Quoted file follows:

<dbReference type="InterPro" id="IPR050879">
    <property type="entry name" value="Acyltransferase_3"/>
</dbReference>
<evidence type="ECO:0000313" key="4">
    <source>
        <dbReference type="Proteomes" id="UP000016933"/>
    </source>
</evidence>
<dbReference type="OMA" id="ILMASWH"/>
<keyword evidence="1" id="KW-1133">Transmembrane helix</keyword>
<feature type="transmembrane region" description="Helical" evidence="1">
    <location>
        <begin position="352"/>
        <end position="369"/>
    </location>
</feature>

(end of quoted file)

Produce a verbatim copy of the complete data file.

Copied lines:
<dbReference type="InterPro" id="IPR050879">
    <property type="entry name" value="Acyltransferase_3"/>
</dbReference>
<evidence type="ECO:0000313" key="4">
    <source>
        <dbReference type="Proteomes" id="UP000016933"/>
    </source>
</evidence>
<dbReference type="OMA" id="ILMASWH"/>
<keyword evidence="1" id="KW-1133">Transmembrane helix</keyword>
<feature type="transmembrane region" description="Helical" evidence="1">
    <location>
        <begin position="352"/>
        <end position="369"/>
    </location>
</feature>